So, as any other overwhelmed mother stuck in a foreign country would do, I started crying. Actually, non-stop crying. All I could see in the entire situation was impossibilities. I had been lied to, betrayed, and somewhat abandoned in our adoption process. I might have been a seasoned traveler and adventurer, but I immediately hated Antigua. To me, the city was old, ugly, uncomfortable, and impossible. I have never felt so much culture shock in my entire life. I wanted to go home. But, going home meant leaving Dennis behind….again. Ugh. Talk about your blocked and conflicting goals.   

After some prayer and a little mental processing, it became clear to me that the reason we decided to foster Dennis in the first place was he was “dying.” I mean that’s what we were told anyway, which in fact was nowhere near the truth. Our son was totally fine and only 6- 8 weeks away from coming home. We decided to return Dennis to his foster mom until the end of the adoption and then we would pick up him once the Embassy appointment and visa were approved – just like we had always planned.   

I knew many women fostering their children in Antigua, but I had 3 other young children to consider. Frankly, it was also an expense that we couldn’t support, especially given the adoption for our daughter that was just beginning. Using the money reserved for her adoption to stay in Guatemala for a baby boy who was comfortable and safe with his foster mama just didn’t make sense. Our kids were very upset that we were “giving Dennis back,” but I was resolute this was the best decision for all of us. We decided to make the rest of the trip more like a family vacation, exploring and making memories, before saying our final, tearful goodbyes to Dennis. I remember eating lunch and then leaving Antigua as quickly as our driver could pick us up. I wanted to get back to Guatemala City where I had some familiarity and comfort.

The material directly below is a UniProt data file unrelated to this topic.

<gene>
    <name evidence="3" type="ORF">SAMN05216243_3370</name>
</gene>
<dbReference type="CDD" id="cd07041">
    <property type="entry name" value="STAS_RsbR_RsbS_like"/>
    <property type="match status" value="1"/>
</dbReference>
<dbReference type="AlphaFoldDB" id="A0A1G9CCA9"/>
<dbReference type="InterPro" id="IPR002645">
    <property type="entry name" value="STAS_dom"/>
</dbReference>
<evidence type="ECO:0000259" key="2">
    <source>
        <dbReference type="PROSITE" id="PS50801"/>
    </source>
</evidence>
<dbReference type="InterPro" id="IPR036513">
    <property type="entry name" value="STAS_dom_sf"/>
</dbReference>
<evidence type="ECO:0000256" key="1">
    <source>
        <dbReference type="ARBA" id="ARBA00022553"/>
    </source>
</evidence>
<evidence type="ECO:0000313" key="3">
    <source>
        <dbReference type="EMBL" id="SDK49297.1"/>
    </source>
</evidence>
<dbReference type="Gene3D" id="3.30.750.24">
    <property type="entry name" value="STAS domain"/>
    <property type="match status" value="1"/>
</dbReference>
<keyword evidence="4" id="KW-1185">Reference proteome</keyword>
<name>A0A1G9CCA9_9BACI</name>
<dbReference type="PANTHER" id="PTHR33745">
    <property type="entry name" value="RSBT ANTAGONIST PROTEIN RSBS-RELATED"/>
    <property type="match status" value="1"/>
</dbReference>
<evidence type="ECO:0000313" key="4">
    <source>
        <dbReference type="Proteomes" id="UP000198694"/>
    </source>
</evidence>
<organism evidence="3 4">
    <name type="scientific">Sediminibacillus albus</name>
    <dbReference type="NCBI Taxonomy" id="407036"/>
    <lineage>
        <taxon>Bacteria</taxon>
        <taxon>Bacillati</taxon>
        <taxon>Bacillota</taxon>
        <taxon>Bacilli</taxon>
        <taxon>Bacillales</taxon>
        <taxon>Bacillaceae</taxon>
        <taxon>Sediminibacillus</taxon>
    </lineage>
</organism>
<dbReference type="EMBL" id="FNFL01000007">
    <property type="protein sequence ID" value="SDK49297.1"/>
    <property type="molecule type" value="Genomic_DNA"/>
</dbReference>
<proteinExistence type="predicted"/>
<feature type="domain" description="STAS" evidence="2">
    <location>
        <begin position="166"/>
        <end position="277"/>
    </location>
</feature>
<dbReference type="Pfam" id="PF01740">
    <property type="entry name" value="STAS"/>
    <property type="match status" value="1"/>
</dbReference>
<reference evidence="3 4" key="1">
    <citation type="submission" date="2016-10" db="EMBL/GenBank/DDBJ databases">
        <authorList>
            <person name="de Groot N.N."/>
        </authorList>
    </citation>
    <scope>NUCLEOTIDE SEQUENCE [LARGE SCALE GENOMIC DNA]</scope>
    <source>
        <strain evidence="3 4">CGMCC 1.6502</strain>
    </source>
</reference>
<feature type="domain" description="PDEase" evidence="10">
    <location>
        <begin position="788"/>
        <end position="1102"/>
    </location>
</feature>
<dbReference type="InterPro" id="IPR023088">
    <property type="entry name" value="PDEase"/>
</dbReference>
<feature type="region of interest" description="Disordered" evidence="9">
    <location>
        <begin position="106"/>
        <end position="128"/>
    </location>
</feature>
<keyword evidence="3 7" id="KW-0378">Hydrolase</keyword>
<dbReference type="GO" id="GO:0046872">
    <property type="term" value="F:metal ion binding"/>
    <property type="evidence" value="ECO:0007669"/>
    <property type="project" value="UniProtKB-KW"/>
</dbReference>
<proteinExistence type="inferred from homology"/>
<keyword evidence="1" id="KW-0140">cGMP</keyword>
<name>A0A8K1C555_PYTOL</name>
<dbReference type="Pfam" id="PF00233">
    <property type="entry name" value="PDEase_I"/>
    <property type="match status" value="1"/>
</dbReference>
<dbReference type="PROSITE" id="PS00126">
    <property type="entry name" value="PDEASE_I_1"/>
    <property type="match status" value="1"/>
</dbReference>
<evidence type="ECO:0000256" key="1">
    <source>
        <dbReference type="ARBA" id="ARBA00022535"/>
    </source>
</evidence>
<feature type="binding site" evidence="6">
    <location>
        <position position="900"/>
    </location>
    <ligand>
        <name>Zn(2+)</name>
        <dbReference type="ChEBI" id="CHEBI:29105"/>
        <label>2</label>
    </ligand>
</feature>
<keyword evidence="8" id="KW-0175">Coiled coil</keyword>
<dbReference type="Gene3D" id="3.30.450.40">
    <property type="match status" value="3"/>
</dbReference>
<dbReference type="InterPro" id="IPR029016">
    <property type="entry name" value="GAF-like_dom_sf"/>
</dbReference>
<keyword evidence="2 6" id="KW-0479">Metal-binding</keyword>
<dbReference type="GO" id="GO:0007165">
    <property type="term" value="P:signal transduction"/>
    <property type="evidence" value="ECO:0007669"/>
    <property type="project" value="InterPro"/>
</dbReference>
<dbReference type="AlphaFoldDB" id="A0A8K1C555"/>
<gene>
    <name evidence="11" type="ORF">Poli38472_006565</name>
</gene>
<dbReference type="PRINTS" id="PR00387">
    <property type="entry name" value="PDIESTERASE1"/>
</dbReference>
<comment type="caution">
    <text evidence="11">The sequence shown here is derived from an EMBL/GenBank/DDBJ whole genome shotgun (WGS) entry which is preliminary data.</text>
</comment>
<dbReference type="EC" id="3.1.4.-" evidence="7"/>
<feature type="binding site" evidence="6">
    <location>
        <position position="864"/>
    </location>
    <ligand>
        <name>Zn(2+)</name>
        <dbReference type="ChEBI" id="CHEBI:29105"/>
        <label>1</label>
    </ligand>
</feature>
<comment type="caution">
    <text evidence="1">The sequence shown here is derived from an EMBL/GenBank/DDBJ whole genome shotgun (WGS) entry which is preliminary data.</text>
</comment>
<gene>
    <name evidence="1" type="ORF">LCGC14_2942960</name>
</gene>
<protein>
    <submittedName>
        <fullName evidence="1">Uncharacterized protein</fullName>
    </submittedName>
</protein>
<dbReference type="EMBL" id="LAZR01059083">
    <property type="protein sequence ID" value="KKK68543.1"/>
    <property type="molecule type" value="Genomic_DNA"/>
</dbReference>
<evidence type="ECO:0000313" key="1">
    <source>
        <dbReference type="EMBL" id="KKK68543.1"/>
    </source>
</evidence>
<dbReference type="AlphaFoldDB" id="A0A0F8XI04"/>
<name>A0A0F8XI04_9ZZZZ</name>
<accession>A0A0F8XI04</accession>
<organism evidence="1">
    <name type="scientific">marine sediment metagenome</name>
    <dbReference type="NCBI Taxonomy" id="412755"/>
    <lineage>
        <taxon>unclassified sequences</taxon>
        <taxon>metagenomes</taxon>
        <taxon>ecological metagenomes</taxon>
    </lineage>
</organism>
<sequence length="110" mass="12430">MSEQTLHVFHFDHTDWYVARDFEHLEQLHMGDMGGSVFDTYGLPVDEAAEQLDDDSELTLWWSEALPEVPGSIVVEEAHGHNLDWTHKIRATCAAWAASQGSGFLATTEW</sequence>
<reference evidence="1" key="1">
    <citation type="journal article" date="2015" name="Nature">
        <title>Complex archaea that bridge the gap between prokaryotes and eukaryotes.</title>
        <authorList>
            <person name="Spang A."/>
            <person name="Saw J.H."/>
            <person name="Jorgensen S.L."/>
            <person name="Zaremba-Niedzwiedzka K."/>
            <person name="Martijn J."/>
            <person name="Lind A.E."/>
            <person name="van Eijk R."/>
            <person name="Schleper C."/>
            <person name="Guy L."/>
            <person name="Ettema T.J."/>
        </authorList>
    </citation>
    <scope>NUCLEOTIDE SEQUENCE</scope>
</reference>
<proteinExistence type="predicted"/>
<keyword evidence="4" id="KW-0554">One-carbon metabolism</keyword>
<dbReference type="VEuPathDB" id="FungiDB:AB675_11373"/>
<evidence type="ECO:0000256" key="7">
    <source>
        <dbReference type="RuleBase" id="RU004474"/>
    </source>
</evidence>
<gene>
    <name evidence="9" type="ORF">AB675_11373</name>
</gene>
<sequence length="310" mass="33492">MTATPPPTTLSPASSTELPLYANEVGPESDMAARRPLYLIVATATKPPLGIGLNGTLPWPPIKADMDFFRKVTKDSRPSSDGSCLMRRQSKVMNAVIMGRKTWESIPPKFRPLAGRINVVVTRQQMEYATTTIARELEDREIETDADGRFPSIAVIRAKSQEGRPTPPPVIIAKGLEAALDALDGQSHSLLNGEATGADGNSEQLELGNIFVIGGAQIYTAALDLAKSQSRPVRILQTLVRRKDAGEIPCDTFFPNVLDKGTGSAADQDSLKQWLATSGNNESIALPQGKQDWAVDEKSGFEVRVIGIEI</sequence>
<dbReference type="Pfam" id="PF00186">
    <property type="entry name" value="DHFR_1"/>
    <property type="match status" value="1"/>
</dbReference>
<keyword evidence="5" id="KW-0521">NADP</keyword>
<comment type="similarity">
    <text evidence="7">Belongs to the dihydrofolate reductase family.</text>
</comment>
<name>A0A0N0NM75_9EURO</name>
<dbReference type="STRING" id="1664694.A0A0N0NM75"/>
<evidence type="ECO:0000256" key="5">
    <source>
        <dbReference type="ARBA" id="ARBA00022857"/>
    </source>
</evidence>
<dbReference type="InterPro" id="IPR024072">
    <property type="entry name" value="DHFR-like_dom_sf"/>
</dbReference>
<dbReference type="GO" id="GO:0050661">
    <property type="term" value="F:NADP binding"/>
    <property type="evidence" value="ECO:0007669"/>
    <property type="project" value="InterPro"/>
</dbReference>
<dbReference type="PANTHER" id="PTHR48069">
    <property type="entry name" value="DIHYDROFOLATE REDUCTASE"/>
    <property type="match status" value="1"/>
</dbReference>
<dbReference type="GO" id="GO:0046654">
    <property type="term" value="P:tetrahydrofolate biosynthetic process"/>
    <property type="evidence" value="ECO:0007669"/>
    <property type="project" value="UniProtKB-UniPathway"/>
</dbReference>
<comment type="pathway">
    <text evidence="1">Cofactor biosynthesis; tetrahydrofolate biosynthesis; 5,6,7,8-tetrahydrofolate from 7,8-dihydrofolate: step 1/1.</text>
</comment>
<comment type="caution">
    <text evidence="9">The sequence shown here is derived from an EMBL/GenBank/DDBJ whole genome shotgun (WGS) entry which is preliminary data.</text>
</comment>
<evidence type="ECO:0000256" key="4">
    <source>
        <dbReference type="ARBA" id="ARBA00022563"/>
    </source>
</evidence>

Fast forward 10 years….

One month before I turned 50 years old, I escorted my Guatemalan-born children back to their country of birth for their first homeland visit.[1] Ever the travel professional, I had worked very hard to build an itinerary that would be fun, interesting, and inspirational for my two 10-year-olds. My only goal for them was to experience and to fall in love with their country. I also believed very strongly that our trip would bring about a “holy healing” in their young souls about their adoption and identity. Little did I know that I would also be a recipient of some holy healing.

I decided to use Antigua as a base on the first half of the trip, not because I held an affinity for the city, but because it strategically made sense for several of our plans. As for me, I had very few memories about the city or anything we did for the short 24 hours we were there. Apart from photos, I only held memories about a few people I met and the overwhelmingly negative emotions I experienced while in Antigua.   

Imagine my delight to experience the beauty of delightful colonial Antigua! What’s not to love about this city surrounded by volcanoes with a deep European feel? How did the traveler in me miss all of this wonder before? This city is everything I adore about traveling! Every home was a different color, the flora is bountiful, the people were beautiful, and the air was crisp and clean. Yeah, the cobblestone streets were as irritating as I remembered, but this time I could appreciate the charm they gave to this historic city. My memories of an ugly city couldn’t have been further from the truth.